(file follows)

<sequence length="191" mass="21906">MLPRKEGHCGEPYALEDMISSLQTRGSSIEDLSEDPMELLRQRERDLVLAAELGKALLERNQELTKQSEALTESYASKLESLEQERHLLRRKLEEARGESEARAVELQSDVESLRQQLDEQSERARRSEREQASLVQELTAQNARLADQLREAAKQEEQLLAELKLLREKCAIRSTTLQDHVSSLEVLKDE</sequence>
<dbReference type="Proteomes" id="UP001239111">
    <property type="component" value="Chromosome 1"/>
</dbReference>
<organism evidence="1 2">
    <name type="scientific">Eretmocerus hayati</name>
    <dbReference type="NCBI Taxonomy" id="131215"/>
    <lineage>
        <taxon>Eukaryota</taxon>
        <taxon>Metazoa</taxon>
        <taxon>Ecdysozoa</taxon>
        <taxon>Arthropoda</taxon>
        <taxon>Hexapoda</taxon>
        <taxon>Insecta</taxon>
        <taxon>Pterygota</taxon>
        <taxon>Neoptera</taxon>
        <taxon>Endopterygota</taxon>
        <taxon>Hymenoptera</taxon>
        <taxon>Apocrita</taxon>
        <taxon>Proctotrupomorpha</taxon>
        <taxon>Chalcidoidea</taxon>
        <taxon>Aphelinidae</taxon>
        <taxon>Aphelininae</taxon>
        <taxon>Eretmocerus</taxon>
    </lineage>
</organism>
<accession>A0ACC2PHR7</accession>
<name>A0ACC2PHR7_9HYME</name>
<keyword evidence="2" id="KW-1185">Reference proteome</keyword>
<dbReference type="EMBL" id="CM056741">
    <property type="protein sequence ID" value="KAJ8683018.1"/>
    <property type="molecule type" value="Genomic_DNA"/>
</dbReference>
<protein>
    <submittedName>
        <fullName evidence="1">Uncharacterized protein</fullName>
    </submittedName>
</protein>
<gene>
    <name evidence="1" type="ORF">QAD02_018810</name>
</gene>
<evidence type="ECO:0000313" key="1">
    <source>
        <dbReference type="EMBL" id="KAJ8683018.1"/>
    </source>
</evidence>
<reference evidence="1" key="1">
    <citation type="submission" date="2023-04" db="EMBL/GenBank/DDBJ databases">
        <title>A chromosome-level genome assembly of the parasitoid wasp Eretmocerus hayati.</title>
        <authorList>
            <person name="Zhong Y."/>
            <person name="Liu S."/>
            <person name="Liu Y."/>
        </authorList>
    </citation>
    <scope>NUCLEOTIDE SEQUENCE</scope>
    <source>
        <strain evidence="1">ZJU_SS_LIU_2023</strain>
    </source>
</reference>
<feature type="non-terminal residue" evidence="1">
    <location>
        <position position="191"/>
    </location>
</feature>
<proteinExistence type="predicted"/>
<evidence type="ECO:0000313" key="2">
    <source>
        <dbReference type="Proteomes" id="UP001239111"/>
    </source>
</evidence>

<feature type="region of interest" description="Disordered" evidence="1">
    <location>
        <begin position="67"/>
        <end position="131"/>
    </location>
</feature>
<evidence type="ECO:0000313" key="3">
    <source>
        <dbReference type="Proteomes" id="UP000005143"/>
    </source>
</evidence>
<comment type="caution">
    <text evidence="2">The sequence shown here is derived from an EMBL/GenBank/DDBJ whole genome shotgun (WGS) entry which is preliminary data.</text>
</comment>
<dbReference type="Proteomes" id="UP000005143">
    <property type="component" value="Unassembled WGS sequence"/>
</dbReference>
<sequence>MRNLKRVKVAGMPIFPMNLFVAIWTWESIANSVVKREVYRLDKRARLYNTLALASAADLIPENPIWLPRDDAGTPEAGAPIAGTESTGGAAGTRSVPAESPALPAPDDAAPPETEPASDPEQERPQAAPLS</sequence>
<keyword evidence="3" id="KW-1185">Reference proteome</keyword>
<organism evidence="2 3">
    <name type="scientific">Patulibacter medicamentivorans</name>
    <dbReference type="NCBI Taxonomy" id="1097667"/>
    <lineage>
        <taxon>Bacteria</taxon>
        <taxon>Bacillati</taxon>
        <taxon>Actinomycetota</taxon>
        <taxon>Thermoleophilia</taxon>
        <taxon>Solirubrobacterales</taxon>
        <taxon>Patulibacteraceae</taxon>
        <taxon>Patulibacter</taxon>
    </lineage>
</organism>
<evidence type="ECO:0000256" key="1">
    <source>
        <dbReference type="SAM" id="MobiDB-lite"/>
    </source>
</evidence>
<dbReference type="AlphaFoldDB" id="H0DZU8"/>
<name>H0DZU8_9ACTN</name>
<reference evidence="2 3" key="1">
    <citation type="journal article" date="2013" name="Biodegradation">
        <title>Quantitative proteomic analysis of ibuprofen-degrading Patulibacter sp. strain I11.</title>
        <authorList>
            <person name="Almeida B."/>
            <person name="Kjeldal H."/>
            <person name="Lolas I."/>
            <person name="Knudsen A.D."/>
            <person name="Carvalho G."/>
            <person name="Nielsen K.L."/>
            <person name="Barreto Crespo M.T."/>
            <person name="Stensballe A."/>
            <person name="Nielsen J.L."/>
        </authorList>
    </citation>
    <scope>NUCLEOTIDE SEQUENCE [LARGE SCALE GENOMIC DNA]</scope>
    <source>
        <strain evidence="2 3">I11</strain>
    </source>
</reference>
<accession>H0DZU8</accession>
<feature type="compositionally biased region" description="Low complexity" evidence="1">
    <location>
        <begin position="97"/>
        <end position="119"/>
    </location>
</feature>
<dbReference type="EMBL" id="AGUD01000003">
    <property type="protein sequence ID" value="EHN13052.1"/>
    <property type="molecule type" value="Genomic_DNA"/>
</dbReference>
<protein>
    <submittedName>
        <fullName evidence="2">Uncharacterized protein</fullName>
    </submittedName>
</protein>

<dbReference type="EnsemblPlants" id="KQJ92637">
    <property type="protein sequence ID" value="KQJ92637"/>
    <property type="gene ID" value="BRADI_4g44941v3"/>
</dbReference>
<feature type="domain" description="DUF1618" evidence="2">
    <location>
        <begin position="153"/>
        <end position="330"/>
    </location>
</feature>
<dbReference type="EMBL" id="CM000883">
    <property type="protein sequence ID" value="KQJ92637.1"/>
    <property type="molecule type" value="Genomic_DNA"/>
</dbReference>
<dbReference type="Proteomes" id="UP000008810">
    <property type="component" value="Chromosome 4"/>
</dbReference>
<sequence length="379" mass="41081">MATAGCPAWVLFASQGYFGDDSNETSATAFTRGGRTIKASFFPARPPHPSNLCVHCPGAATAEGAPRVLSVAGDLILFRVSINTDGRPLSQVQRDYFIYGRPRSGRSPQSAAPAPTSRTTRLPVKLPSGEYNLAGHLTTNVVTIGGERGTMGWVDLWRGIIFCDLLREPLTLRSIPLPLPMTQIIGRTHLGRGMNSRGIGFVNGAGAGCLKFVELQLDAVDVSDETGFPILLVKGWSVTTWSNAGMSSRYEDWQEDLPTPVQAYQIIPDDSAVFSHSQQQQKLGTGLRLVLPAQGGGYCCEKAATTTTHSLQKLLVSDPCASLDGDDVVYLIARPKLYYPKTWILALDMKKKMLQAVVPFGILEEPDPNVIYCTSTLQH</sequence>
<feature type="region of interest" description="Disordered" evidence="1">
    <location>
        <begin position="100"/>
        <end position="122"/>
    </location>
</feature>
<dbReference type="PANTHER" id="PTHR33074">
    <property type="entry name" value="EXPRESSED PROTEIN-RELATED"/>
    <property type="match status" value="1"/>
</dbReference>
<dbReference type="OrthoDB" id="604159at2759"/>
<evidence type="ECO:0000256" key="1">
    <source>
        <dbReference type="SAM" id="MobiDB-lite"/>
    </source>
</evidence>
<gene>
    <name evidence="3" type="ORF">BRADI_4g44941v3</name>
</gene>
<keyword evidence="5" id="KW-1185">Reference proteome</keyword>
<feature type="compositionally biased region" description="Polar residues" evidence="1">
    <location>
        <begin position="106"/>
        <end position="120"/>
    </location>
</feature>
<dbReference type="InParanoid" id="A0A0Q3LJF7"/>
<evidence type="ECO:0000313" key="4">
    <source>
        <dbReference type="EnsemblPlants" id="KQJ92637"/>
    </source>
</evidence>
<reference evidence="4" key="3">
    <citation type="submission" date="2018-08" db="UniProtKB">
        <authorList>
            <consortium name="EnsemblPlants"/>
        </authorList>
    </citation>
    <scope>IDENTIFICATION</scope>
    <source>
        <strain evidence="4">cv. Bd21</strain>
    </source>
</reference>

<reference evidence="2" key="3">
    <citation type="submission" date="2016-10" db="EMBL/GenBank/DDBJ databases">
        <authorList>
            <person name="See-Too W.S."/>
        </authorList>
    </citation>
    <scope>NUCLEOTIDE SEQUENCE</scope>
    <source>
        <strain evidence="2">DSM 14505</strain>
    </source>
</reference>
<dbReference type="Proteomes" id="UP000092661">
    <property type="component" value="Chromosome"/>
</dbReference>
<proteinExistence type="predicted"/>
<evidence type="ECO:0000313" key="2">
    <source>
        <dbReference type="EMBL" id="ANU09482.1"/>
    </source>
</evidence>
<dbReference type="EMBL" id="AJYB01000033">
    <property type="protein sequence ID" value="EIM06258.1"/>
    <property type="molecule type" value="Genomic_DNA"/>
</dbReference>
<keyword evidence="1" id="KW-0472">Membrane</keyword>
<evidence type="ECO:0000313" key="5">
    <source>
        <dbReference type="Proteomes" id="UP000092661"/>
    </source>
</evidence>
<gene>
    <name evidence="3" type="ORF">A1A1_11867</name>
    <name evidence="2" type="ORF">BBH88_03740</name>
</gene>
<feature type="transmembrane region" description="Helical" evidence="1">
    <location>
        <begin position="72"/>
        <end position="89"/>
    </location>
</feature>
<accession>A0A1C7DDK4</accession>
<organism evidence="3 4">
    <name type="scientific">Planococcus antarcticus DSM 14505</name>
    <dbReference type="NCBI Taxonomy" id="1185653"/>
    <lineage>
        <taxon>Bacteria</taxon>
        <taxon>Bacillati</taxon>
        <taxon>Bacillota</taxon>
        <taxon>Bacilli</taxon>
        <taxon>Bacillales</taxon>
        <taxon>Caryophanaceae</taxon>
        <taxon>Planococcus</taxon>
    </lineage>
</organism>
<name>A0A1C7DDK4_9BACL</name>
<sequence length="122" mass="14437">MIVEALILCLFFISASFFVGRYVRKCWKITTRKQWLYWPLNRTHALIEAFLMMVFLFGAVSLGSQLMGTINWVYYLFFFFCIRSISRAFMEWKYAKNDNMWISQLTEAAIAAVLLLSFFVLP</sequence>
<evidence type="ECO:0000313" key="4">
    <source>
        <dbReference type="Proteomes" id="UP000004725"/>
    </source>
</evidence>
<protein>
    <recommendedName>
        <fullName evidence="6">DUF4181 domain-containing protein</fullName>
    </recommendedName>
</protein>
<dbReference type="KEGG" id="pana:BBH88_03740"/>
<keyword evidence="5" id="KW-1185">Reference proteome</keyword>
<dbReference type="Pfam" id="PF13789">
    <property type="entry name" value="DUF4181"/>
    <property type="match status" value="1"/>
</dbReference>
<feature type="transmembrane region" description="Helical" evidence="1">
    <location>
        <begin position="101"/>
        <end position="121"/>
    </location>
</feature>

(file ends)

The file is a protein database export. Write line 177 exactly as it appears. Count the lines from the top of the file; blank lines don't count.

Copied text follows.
    <source>